Strauss: Salome [Blu-ray]
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David McVicar's powerful 2008 production of Oscar Wilde's bible-based drama takes the controversially disturbing film Salò as its visual reference, setting it in a debauched palace in Nazi Germany. Strauss's ravishing and voluptuous score adds to the sexual alchemy conjured by an international cast led by Nadja Michael in the title role. Filmed for the big screen with High Definition cameras and recorded in true surround sound. Warning: Contains nudity and scenes of violence.Press Reviews
"Nadia Michael's Salome can sing and dance with comparable flair and accuracy. Thomas Moser's Herod is genuinely moving...The orchestra plays spendidly under Philippe Jordan and Jonathan Haswell's photography is more imaginative than the work of his colleague at La Scala." (The Penguin Guide)
"McVicar, a director who rarely puts a foot wrong, has once again put his stamp on a great work, making you view it afresh." (Musicomh.com)
"Philippe Jordan seems to have balanced his orchestra extremely well for both house and cast and is especially alert to the most modern twists of Strauss's harmonies. The filming (Jonathan Haswell) is sensitive to David McVicar's work while being much more than merely a static record." (Gramophone)Cast
Nadja Michael (Salome)
Michaela Schuster (Herodias)
Thomas Moser (Herod)
Joseph Kaiser (Narraboth)
Michael Volle (Jokanaan)
The Orchestra of the Royal Opera House; Philippe Jordan
Company: The Royal Opera
Stage Director: David McVicar
Catalogue Number: OABD7069D
Date of Performance: 2008
Running Time: 169 minutes
Sound: 2.0 PCM & 5.0 DTS
Aspect Ratio: 1080i High Definition / 16:9
Subtitles: EN, FR, DE, ES, IT
Label: Opus Arte
Top customer reviews
The stage setting in Salome is devided into two parts, the top where a party is taking place. The bottom in a wash room come toilet room. Well in a toilet situation, anybody is capable of anything, especially when disturbed. I like the lighting,Emerald green. But the problem is that the blurb on the back of the case of the opera, states that it is set in a debauched palace in Nazi Germany. I believe it is set in 1938. The problem is that there are Jews in the opera. Surely in this period in Germany, they would have been sent to Concentration Camps. Or at least Jews would have been persona non grata here. Maybe, David should have set Salome in a mythical Fascist State. Another problem is that much to my disappointment, there was no debauchary. A few naked ladies wandering around, all rather harmless really. Harmless as a Nuns tea party. Naked bloke though. Sorry ladies he wears a coat most of the time.He also stands around aimlessly.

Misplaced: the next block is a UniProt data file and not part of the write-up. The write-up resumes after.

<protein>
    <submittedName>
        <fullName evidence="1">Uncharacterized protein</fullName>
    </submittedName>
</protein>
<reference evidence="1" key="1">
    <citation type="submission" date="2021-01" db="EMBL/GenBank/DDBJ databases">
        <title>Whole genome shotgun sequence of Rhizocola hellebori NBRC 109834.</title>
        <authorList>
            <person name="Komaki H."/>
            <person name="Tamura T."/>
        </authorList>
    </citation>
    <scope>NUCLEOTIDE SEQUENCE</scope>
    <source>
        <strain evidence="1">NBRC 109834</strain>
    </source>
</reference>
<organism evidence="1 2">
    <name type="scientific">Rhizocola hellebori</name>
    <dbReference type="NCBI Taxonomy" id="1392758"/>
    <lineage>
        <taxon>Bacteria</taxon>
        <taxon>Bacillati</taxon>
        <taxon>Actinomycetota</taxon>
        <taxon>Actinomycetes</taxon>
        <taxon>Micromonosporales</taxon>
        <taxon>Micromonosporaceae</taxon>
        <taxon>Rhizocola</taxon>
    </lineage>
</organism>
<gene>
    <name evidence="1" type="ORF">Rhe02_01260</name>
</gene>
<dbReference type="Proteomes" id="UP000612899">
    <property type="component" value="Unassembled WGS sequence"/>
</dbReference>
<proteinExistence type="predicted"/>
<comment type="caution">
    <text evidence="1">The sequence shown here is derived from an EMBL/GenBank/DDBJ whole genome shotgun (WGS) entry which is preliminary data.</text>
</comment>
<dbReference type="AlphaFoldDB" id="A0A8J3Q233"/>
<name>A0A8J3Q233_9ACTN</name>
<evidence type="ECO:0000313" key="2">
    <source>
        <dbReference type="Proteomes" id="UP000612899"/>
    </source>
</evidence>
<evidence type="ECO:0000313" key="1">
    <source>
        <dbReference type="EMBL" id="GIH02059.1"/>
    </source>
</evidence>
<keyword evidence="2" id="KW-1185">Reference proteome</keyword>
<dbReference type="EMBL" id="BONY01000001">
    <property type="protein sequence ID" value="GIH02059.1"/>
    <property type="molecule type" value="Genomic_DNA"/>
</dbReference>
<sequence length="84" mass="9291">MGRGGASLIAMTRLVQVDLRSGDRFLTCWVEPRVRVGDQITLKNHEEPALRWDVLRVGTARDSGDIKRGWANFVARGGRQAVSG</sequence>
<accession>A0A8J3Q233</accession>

As for the singing, Nadja Michael as Salome is bearable, but she does not dance, sort of wanders around, being chased by a fat bloke who cannot dance through seven rooms. God knows why. Some rubbish about finding herself. She seemed lost to me. The tubby bloke looked tired, never recovered. The best singer was Michael Volle, as John. He throws himself around. He is good. I like it when his head is chopped off. Blood drips from the rubber head. Apart from that the conducting is a matter of taste. For me Salome should be conducted briskly, so that it brings out the melody, the tension, so at the end you feel exhilarated. I felt as if I had been to a party I did not want to go to. Phillipe Jordan reminds me of a bloke who goes through the motions, and feels he must give the punters their monies worth, so he builds up the pace, then it is all too much for him and he goes back to slow. Others may disagree with me, as I have already said it is a matter of taste.
Zone Worldwide. Dts-HD.16.9
OK, Great, fine for their own specific period, BUT here we have the utterly sublime combination of teen-age confusion about "Love"; an "Object of Love" [dirty, ugly, smelly, yet aloof and seemingly "pure"; the rest? A strange den of depraved World Leaders - thriving and wallowing in their own little worlds of Lust and Corruption until Salome breaks the "mirror".
THE DANCE: FINALLY MAKES TOTAL SENSE - a disturbing, grotesque "Ginger and Fred" inspired waltz - moments leading up to the waltz are quite fascinating to watch ~ especially the "child" seduction, think "Hitchcock waltzing with Grace Kelly" and you'll get the idea.
The back projection during the waltz is also very disturbing ~ a giant alien eye -oe - an ancient Persian demon ... watching?
The severed head sequence is also riveting and must have been exhauting emotionally for Ms.Michael.
This Artist commits to the work totally without any fear - and that's the grandeur of this production!
Be warned - this one has nudity - not female, and gore ~ appropriate gore.
NOT BE MISSED BY THE INTELLIGENT VIEWER.
[Cannot wait for Ms. Michael's "MACBETH" on DVD - the Munich verision].
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